I have really come to despise the term “blended family,” and it turns out I’m in very good company.  In fact the National Stepfamily Resource Center discourages the use of that word because the very term sets up an unrealistic expectation, which just further complicates an already difficult situation that at least 42% of Americans can relate to by having at least one step relative.

Sadly, couples that remarry with children have almost a 70% chance of divorcing, and the number one reason is this:  fights over their children– not just because of the time and/or money they require from a parent, but often it is the whole attitude adjustment (or lack thereof) to the new family dynamics.

Venting to your partner isn’t really going to be helpful, but venting to friends actually might.  If you have friends that have already been through a step-family experience, gaining their insight might ease some of the pain by normalizing the process you are going through.  If you don’t want to talk about the issues in public, then there are plenty of great books on the subject, including “Stepcoupling” by Susan Wisdom and Jennifer Green, and one of my all time favorites: “Stepmonster” by Dr. Wednesday Martin, who points out that only about 20% of adult children actually feel close to their stepmother.

There are a variety of reasons why step families fail to blend, but that does not actually mean that they cannot learn to function effectively.  The hardest part is just accepting that your bunch will not be anything like the Brady Bunch.  But if you think about it, how can it be?  If we are truly honest with ourselves, we can all agree on this very harsh reality: just as no one ever aspires to be a step mother,  no child ever dreams of  having a step mom.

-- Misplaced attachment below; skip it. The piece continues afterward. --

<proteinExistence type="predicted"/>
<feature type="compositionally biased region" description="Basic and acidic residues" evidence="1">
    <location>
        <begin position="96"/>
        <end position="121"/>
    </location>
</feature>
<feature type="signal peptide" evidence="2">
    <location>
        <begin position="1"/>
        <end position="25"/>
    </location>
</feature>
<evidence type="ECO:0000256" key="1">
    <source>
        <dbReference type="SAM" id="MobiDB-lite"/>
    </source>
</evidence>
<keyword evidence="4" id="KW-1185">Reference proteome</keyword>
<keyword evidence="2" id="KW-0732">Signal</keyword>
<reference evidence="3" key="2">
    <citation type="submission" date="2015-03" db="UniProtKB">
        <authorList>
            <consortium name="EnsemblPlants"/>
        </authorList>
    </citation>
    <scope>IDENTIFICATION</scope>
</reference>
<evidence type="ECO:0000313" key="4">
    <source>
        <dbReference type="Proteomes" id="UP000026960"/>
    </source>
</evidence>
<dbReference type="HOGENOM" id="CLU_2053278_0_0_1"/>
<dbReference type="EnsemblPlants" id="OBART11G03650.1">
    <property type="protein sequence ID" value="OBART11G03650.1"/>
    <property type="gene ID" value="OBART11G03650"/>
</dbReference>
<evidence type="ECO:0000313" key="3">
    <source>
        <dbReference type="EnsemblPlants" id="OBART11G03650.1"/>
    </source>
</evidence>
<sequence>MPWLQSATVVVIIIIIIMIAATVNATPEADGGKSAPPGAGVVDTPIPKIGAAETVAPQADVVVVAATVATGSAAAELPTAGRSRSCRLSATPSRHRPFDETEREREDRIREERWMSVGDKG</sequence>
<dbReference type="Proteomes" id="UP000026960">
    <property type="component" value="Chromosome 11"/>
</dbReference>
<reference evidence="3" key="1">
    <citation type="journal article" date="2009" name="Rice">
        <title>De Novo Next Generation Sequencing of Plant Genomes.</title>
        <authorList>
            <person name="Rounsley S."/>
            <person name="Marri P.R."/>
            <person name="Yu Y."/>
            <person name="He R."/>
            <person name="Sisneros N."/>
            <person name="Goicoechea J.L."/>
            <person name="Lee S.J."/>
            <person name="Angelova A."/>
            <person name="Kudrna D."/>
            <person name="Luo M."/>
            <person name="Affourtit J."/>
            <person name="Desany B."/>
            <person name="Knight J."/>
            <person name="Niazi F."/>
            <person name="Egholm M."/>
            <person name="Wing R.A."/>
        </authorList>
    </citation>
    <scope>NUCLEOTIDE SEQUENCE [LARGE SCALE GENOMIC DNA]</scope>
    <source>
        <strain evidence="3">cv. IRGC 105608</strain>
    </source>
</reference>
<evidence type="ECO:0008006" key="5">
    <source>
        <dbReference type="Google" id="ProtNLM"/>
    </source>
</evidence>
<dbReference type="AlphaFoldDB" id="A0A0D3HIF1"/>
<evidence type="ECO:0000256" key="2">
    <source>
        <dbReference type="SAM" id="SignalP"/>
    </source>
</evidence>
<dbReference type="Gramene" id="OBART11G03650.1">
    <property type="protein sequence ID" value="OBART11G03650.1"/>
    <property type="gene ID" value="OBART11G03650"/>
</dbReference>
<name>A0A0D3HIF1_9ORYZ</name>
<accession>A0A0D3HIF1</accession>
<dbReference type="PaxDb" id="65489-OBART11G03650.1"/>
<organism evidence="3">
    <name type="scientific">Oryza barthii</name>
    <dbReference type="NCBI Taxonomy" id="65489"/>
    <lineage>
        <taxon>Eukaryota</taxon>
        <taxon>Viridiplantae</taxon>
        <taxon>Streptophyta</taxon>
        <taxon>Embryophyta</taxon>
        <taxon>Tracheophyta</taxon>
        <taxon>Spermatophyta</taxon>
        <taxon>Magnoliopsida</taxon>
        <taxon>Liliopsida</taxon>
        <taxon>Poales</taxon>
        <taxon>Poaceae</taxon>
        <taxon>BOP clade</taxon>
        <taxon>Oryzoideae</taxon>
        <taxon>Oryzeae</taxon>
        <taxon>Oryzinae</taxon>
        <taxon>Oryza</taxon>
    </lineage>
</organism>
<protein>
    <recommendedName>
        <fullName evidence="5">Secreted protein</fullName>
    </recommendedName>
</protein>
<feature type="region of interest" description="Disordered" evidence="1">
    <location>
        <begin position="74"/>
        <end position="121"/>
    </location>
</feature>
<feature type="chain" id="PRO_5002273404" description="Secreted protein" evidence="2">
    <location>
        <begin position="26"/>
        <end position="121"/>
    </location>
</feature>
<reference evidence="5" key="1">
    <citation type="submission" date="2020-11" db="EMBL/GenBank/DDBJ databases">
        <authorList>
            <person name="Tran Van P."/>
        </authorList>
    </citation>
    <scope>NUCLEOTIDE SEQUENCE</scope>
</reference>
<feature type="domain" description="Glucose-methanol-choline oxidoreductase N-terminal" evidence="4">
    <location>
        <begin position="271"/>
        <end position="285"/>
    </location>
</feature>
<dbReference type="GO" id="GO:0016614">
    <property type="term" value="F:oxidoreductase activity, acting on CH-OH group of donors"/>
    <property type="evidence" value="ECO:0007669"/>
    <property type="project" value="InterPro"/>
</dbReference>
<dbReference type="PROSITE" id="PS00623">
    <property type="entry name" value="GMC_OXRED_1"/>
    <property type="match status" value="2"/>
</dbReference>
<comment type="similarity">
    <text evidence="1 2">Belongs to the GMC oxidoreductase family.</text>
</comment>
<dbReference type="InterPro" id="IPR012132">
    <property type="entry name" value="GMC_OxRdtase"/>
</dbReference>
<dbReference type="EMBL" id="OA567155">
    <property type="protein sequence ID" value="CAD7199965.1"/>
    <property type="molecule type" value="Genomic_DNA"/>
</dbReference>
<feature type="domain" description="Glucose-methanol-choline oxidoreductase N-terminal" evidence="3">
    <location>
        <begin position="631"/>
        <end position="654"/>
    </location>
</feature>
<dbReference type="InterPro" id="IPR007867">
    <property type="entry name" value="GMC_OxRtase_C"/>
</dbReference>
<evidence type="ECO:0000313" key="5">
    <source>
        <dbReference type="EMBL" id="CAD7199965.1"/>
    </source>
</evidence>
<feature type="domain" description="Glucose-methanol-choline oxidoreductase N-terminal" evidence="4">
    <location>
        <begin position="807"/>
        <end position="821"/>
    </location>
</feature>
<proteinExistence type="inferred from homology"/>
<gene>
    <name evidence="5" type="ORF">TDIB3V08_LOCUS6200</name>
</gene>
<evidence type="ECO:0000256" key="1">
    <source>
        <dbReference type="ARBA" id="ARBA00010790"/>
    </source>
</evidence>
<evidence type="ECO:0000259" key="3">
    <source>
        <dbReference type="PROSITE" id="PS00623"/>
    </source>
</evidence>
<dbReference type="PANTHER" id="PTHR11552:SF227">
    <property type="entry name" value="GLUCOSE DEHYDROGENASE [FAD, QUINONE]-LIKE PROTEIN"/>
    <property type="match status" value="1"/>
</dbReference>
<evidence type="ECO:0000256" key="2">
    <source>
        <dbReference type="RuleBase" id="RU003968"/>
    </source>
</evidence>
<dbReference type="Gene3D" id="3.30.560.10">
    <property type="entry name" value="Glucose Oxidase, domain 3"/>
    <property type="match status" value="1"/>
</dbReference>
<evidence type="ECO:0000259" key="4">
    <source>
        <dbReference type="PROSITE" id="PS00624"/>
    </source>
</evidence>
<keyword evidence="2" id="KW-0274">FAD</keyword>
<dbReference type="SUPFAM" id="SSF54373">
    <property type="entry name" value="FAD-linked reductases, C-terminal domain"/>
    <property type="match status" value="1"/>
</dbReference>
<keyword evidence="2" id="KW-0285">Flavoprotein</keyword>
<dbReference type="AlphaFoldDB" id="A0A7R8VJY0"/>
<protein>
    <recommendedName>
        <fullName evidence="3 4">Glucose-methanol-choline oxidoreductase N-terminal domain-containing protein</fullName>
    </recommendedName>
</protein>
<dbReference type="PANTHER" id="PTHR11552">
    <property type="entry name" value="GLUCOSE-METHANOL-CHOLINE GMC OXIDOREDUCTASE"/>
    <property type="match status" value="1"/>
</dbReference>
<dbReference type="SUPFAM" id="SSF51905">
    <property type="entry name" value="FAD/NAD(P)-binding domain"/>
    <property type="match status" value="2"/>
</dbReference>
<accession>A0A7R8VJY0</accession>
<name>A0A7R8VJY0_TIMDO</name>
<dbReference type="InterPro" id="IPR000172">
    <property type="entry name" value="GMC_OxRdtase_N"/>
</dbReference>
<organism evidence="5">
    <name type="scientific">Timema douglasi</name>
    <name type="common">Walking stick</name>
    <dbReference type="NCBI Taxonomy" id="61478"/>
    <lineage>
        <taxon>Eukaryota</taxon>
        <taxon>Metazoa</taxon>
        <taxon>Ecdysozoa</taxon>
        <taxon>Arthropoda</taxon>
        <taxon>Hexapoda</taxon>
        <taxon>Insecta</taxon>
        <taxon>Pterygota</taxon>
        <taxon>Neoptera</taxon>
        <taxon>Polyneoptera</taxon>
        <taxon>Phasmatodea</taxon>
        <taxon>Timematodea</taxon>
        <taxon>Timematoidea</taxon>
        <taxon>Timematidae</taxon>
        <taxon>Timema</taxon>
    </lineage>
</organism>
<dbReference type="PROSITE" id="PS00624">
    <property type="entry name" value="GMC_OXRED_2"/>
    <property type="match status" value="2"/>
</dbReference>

Blood is definitely the tie that bonds, and when you don’t have, well.. what do you have?  It makes sense that the parents in a step family have to make their marriage a priority.  Their relationship has to be rock solid to prevent the whole house of cards from crashing down.  And if there is one thing all divorced parents want to avoid more than anything else is putting their kids through yet another round of marital turmoil.  So, before things get too ugly, it is imperative that stepfamilies with issues get the resources they need to establish a good foundation for working through their family conflicts.

Thankfully, there are great counselors specializing in step couples, as well as list servs and podcasts that share useful tips for second marriages with kids.  Another key resource is the National Stepfamily Resource Center: www.stepfamilies.info

So, if your stepfamily doesn’t want to blend, let it go.  Focus on the good things you have in life, including your partner.  Apply your love and energy to those that appreciate it.  Don’t let others rain on your parade– easier said than done, for sure.  But I think with each passing day, you can detach a little more from that which you had envisioned, and with each new day you can go on to redefine what will be your own happily ever after.

By Regina A. DeMeo, Esq.